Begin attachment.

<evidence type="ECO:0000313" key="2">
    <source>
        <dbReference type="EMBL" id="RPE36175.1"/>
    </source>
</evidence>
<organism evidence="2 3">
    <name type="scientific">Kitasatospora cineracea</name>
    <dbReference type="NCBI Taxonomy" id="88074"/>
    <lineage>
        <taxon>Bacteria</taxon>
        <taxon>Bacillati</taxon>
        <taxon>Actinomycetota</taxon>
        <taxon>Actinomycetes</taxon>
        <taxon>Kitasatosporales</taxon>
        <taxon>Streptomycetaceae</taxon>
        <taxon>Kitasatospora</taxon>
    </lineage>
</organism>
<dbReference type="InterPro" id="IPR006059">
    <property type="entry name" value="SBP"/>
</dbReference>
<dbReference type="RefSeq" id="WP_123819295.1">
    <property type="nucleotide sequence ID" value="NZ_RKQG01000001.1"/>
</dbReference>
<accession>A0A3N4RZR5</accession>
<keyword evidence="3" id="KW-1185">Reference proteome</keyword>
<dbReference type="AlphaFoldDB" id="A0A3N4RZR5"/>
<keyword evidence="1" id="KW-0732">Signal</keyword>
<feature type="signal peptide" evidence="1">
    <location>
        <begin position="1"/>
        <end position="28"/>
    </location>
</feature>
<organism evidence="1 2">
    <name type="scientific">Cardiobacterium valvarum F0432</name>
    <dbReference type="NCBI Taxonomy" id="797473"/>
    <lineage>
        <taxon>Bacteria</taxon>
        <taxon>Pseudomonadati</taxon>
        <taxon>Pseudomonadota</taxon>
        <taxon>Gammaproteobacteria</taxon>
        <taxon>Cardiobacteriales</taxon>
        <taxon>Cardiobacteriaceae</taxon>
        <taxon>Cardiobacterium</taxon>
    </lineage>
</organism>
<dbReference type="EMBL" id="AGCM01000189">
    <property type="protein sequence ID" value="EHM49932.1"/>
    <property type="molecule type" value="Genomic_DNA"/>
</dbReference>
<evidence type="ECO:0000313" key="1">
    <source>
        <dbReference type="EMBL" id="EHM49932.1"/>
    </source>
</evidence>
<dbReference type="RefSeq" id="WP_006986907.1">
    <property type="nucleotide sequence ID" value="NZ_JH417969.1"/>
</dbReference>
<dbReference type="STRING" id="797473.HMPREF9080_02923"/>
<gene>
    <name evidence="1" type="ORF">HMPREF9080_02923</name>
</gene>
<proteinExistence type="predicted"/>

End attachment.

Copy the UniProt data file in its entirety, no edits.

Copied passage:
<evidence type="ECO:0000313" key="2">
    <source>
        <dbReference type="EMBL" id="RPE36175.1"/>
    </source>
</evidence>
<organism evidence="2 3">
    <name type="scientific">Kitasatospora cineracea</name>
    <dbReference type="NCBI Taxonomy" id="88074"/>
    <lineage>
        <taxon>Bacteria</taxon>
        <taxon>Bacillati</taxon>
        <taxon>Actinomycetota</taxon>
        <taxon>Actinomycetes</taxon>
        <taxon>Kitasatosporales</taxon>
        <taxon>Streptomycetaceae</taxon>
        <taxon>Kitasatospora</taxon>
    </lineage>
</organism>
<dbReference type="InterPro" id="IPR006059">
    <property type="entry name" value="SBP"/>
</dbReference>
<dbReference type="RefSeq" id="WP_123819295.1">
    <property type="nucleotide sequence ID" value="NZ_RKQG01000001.1"/>
</dbReference>
<accession>A0A3N4RZR5</accession>
<keyword evidence="3" id="KW-1185">Reference proteome</keyword>
<dbReference type="AlphaFoldDB" id="A0A3N4RZR5"/>
<keyword evidence="1" id="KW-0732">Signal</keyword>
<feature type="signal peptide" evidence="1">
    <location>
        <begin position="1"/>
        <end position="28"/>
    </location>
</feature>
<organism evidence="1 2">
    <name type="scientific">Cardiobacterium valvarum F0432</name>
    <dbReference type="NCBI Taxonomy" id="797473"/>
    <lineage>
        <taxon>Bacteria</taxon>
        <taxon>Pseudomonadati</taxon>
        <taxon>Pseudomonadota</taxon>
        <taxon>Gammaproteobacteria</taxon>
        <taxon>Cardiobacteriales</taxon>
        <taxon>Cardiobacteriaceae</taxon>
        <taxon>Cardiobacterium</taxon>
    </lineage>
</organism>
<dbReference type="EMBL" id="AGCM01000189">
    <property type="protein sequence ID" value="EHM49932.1"/>
    <property type="molecule type" value="Genomic_DNA"/>
</dbReference>
<evidence type="ECO:0000313" key="1">
    <source>
        <dbReference type="EMBL" id="EHM49932.1"/>
    </source>
</evidence>
<dbReference type="RefSeq" id="WP_006986907.1">
    <property type="nucleotide sequence ID" value="NZ_JH417969.1"/>
</dbReference>
<dbReference type="STRING" id="797473.HMPREF9080_02923"/>
<gene>
    <name evidence="1" type="ORF">HMPREF9080_02923</name>
</gene>
<proteinExistence type="predicted"/>